tumid


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Related to tumid: multifoliate

tumid

bulging or protuberant

tumid

[′tü·məd]
(biology)
Marked by swelling or inflation.
References in periodicals archive ?
Pronotum at most tumid behind head; clypeus anteriorly rounded, sometimes briefly truncate but not shallowly emarginated; pronotum frequently with sides broadly marked with brown, longitudinal central third or more dark brown to black, sometimes with cupreous reflections ...
He presented with acute nonpruritic, non-scaling, erythematous tumid papules and plaques on the dorsal aspects of both hands (Figs.
I saw it upmost, to know partly is by now not to unknow else with borrowed light induced by origin perpetual, by passion flat lying and tumid for advantage, for all or nothing is the play sequence left over.
right to the north over lots of different lights is the red rotating tip of the WYYY transmitter, its spin's ring of red reflected in the visible Charles River, the Charles tumid with rain and snowmelt, illumined in patches by headlights on Memorial and the Storrow 500, the river unwinding, swollen and humped, its top a mosaic of oil rainbows and dead branches, gulls asleep or brooding, bobbing, head under wing.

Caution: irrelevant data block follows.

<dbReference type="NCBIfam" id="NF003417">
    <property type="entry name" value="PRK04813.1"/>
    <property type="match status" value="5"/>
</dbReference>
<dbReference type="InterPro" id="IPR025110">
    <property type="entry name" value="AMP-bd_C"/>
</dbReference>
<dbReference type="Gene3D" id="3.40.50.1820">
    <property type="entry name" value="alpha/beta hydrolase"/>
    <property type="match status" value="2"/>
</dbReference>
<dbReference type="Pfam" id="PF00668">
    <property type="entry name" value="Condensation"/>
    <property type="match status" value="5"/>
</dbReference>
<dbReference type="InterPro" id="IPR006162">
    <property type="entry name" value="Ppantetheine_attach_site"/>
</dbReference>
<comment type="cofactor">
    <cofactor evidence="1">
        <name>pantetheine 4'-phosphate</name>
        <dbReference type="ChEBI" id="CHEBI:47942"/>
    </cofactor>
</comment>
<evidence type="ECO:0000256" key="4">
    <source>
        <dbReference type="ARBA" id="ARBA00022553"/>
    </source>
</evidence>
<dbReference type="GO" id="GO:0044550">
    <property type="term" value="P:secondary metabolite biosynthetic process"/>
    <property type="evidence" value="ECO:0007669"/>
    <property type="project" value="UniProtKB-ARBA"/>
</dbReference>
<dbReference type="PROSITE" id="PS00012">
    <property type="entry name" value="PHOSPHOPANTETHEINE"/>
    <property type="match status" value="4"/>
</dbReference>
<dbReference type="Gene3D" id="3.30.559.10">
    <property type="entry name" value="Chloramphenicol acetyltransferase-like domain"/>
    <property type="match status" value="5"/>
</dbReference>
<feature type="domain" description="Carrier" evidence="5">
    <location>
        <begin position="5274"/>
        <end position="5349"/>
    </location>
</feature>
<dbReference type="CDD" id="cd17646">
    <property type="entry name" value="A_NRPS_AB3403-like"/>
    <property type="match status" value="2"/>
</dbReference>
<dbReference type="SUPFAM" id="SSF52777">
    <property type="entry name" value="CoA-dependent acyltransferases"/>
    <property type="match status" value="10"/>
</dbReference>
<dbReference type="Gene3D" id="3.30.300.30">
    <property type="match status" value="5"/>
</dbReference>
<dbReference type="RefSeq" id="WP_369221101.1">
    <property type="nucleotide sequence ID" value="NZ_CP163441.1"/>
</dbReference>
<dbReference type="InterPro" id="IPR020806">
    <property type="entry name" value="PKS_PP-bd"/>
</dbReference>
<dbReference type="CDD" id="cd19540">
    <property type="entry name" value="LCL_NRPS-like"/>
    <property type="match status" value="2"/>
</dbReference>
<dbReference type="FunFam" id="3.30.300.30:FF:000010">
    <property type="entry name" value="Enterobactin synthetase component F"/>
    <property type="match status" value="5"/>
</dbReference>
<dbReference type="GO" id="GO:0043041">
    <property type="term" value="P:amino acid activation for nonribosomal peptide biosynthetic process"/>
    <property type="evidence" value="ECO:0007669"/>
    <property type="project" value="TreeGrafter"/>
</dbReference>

When Linnaeus finally describes the African he suffers worse than the "wild man" with his tumid lips, his crafty, indolent, and negligent ways.
In contrast, the language was extremely bombastic and tumid in the two main cinematographic genres of the 1930s, which had also been very successful in the silent phase, namely historical films, especially aimed at extolling deeds of ancient Romans (like Scipione l'Africano, in 1937), and sentimental ones, which frequently tended to represent painful love stories in rather melodramatic terms (e.g.
Injury/disability: Degenerative disc disease, injured knee, post-traumatic stress disorder and tumid lupus
Florentina told the women at the taqueria that they did it for the dog, skittish and orphaned--Sigilo was like a brass key to this otherworld--but in truth Florentina was transfixed by the remnants of the dead man's life around her--his British mystery novels, the ornate mirrors, the wine-colored curtains that grew tumid in the breeze.
Some of them include Hansen's disease- tuberculoid pole, sarcoidosis, lupus vulgaris, chronic cutaneous lupus erythematosus (tumid LE and LE profundus), granuloma faciale and pseudolymphoma (cutaneous lymphoid hyperplasia or lymphocytoma cutis and Jessner's lymphocytic infiltration of skin).
Descriptions of "sickening social rot" and "the filthy, tumid slums of the poor made even uglier by the extravagance and luxury of the rich" (White 349) were common in monographs and periodical literature (Rosenberg 177-98).
The bill usually has a horny distal portion and a tumid basal portion covered with soft skin and a cere.